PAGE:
Using this definition on our asset we see for example:
  • The maximum days under water over 5 years of Moderate Risk Portfolio is 128 days, which is lower, thus better compared to the benchmark SPY (235 days) in the same period.
  • Looking at maximum days below previous high in of 128 days in the period of the last 3 years, we see it is relatively lower, thus better in comparison to SPY (235 days).

AveDuration:

'The Drawdown Duration is the length of any peak to peak period, or the time between new equity highs. The Avg Drawdown Duration is the average amount of time an investment has seen between peaks (equity highs), or in other terms the average of time under water of all drawdowns. So in contrast to the Maximum duration it does not measure only one drawdown event but calculates the average of all.'

Using this definition on our asset we see for example:
  • Looking at the average time in days below previous high water mark of 27 days in the last 5 years of Moderate Risk Portfolio, we see it is relatively lower, thus better in comparison to the benchmark SPY (55 days)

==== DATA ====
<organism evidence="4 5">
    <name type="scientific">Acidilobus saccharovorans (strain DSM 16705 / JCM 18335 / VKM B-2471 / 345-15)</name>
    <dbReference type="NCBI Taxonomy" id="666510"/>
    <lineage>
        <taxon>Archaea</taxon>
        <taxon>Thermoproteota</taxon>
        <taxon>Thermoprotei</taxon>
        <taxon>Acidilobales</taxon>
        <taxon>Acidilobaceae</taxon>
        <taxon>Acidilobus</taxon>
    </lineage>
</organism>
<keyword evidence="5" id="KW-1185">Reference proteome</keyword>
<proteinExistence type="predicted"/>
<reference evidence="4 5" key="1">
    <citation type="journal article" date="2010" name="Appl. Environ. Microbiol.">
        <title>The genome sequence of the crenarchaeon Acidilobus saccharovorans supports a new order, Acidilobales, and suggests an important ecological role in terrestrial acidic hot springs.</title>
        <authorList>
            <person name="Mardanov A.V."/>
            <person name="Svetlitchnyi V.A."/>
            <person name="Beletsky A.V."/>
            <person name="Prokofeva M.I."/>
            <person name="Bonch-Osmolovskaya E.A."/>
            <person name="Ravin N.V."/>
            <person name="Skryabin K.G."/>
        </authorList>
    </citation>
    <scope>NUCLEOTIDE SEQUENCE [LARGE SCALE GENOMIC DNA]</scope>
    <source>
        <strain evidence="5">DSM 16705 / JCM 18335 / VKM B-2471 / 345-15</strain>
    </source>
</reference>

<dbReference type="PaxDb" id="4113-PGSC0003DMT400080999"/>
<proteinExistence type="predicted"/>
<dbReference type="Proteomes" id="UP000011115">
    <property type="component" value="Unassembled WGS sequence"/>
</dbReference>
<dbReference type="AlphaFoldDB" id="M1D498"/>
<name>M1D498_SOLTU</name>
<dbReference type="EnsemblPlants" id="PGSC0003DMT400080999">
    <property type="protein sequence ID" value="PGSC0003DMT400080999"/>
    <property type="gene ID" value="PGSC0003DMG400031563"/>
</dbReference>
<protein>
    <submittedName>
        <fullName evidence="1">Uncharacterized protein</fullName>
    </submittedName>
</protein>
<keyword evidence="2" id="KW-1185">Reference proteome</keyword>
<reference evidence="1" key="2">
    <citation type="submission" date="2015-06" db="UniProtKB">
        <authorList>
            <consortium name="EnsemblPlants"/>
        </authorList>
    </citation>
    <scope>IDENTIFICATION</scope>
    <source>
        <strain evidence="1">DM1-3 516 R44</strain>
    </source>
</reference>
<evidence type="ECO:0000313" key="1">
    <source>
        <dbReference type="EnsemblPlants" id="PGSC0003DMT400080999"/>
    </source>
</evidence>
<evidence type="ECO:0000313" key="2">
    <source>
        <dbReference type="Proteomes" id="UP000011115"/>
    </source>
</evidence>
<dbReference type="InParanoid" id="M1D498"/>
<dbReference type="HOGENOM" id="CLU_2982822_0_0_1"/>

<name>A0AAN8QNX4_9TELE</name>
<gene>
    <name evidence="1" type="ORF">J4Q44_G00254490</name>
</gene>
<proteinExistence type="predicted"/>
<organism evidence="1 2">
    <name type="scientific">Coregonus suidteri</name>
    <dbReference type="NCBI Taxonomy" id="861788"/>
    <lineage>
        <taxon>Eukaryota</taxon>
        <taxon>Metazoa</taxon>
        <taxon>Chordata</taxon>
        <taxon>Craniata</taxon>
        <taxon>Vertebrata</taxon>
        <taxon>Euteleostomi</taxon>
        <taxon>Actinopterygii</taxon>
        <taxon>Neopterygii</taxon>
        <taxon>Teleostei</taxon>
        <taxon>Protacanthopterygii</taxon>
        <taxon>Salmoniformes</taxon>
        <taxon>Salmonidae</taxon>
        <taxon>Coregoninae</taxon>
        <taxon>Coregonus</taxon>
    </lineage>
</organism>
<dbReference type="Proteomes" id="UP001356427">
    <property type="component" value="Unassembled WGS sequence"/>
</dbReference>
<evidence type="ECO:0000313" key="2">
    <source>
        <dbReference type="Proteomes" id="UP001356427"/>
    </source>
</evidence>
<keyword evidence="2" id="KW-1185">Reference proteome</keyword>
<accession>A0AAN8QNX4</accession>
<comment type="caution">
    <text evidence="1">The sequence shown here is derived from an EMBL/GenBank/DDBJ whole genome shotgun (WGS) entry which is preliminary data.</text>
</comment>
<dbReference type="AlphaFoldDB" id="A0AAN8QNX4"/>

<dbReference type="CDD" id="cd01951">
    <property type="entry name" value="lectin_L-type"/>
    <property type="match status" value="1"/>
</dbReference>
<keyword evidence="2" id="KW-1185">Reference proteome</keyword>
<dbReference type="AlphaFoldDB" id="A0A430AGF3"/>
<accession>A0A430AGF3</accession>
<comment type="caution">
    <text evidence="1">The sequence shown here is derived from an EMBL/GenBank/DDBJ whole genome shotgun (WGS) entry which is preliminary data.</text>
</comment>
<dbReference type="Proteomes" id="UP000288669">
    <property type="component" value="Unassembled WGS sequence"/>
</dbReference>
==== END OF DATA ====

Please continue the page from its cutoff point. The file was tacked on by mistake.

• During the last 3 years, the average days below previous high is 23 days, which is lower, thus better than the value of 59 days from the benchmark.

Performance (YTD)

Historical returns have been extended using synthetic data.

Allocations ()

Allocations

Returns (%)

  • Note that yearly returns do not equal the sum of monthly returns due to compounding.
  • Performance results of Moderate Risk Portfolio are hypothetical, do not account for slippage, fees or taxes, and are based on backtesting, which has many inherent limitations, some of which are described in our Terms of Use.